When it comes to the Moon landings, one thing hoaxers always want to see is photographs of the landing sites. Unfortunately, it’s not as easy as turning a telescope to the Moon and taking a picture of the lunar module’s descent stage and American flag standing nearby. But we can see the remains of the landing sites from lunar orbit thanks to NASA’s Lunar Reconnaissance Orbiter. Not only has the spacecraft’s camera has resolved the sites in enough detail to see where the astronauts walked, we can match the images up with the maps NASA made of the astronauts’ traverses in the 1960s and 1970s.
This first landing mission was also NASA’s most conservative. Neil Armstrong and Buzz Aldrin spent about 20 hours on the Moon, just two-and-a-half hours of which they spent exploring the surface. The astronauts took a contingency sample, set up a couple of surface experiments, and did some appropriately historic activities like unveiling a plaque on the lunar lander’s leg and took a call from President Nixon.
Apollo 11 from LRO
In the LRO image taken from 15 miles above the surface, we can see the remains of their footsteps on the Moon: where they walked to set up the camera, set up the surface experiments, and walked to a nearby crater.
Apollo 12’s Traverse Map
After Apollo 11’s successful landing, Apollo 12 was the first mission to really study the Moon in the name of science. Pete Conrad and Alan Bean explored the Ocean of Storms in November of 1969, and in addition to deploying surface experiments and gathering samples, they carried out an historic objective: they recovered pieces from 1966’s Surveyor 3 spacecraft. Conrad managed to land the Lunar Module Intrepid walking distance from the spacecraft.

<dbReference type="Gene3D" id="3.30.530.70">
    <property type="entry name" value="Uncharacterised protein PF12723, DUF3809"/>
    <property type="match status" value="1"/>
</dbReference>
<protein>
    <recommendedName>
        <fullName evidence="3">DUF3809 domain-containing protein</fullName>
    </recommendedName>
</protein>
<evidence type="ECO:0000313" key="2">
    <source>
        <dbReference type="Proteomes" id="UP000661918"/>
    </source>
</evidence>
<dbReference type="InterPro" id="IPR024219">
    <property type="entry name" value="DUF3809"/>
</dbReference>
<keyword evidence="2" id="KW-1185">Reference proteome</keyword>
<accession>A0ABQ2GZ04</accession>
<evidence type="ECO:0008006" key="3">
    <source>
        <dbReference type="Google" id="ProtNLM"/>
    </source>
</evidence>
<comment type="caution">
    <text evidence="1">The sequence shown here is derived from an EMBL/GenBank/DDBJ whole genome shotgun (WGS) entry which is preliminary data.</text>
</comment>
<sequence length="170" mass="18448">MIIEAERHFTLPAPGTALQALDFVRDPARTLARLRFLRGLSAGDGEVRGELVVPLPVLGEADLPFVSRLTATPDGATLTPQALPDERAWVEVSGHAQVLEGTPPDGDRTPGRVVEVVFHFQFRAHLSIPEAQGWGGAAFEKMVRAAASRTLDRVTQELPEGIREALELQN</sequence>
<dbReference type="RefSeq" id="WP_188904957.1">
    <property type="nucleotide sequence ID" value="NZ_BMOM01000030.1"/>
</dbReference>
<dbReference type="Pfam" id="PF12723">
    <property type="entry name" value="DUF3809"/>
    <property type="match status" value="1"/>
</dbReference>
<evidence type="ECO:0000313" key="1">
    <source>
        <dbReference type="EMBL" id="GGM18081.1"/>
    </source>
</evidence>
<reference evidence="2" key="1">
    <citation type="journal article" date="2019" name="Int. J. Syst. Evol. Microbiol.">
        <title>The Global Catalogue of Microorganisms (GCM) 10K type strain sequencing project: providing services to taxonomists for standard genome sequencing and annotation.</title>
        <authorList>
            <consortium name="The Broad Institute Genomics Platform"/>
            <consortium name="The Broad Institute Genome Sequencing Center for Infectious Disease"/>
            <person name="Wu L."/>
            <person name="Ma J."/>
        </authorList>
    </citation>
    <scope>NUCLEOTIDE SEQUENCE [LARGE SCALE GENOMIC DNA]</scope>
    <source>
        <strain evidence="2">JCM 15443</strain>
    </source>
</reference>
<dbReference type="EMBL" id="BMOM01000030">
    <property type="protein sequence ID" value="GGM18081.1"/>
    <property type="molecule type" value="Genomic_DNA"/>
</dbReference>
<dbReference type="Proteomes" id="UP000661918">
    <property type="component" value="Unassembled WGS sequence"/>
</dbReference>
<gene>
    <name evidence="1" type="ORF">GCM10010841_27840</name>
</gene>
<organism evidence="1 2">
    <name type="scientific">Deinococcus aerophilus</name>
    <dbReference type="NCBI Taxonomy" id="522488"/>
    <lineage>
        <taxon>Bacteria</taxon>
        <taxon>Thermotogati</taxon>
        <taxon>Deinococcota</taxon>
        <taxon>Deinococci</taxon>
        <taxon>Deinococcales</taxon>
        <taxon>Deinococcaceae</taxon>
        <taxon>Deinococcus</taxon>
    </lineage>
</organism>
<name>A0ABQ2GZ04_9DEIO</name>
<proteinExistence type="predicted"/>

Apollo 12 from LRO
This LRO image shows both Apollo’s 12’s landing site and Surveyor 3’s. The dark lines crossing the surface show where the astronauts walked within a radius of 0.31 miles. They spent seven and a half hours exploring the surface.
Apollo 14’s Traverse Map
Apollo 14 landed where Apollo 13 was meant to explore: the Fra Mauro highlands. Al Shepard and Ed Mitchell performed two EVAs during their 33.5 hours on the Moon totaling more than 9 hours. Over these two EVAs covered a total traverse distance of 2.17 miles, collected samples at 13 locations, and deployed or performed 10 experiments.
Apollo 14 from LRO
NASA’s LRO spacecraft has photographed the Apollo 14 landing site multiple times, each time with the Sun at a slightly different angle to reveal more details about the astronauts’ EVAs. This image shows that the astronauts strayed as far as 1,640 feet from the lunar module Antares.
Apollo 15’s Traverse Map
Apollo 15’s explored the Hadley-Apennine landing site with the first lunar module. This meant that during the crew’s 67 hours on the Moon, Dave Scott and Jim Irwin performed three EVAs totaling about 18.5 hours covering nearly 17.3 miles. The crew collected samples at 12 locations, deployed 10 experiments, and extensively photographed the lunar surface.
Apollo 15 from LRO
The LRO images of Apollo 15’s landing site shows the first lunar rover tracks on the Moon, and shows where the crew left that first car to drive on the Moon.
Apollo 16’s Traverse Map
During their 71 hours on the Moon, Apollo 16’s John Young and Charlie Duke crew conducted three EVAs totaling a little more than 20 hours. They also had a lunar rover, aiding their traverse which totaled 16.6 miles. The crew collected samples from 11 sites, deployed or performed nine experiments, photographed the surface.
Apollo 16 from LRO
The LRO images shows the Lunar Module Orion’s descent stage still in the Descartes Highlands. To the right is the lunar rover’s parking spot. The faint dark lines are where the crew walked to set up experiments and gather samples.
Apollo 17’s Traverse Map
The final lunar landing mission was also the most extensive. Gene Cernan and Jack Schmitt performed three EVAs during their 75 hours on the Moon’s Taurus-Littrow region totaling 22 hours and 3 minutes. With the lunar rover, the crew covered a total distance of 22.21 miles.
Apollo 17 from LRO
The lunar module Challenger’s descent stage is visible in this LRO image, as is the placement of the ALSEP (Apollo Lunar Surface Experiment Package), the flag, and the rover’s final parking spot.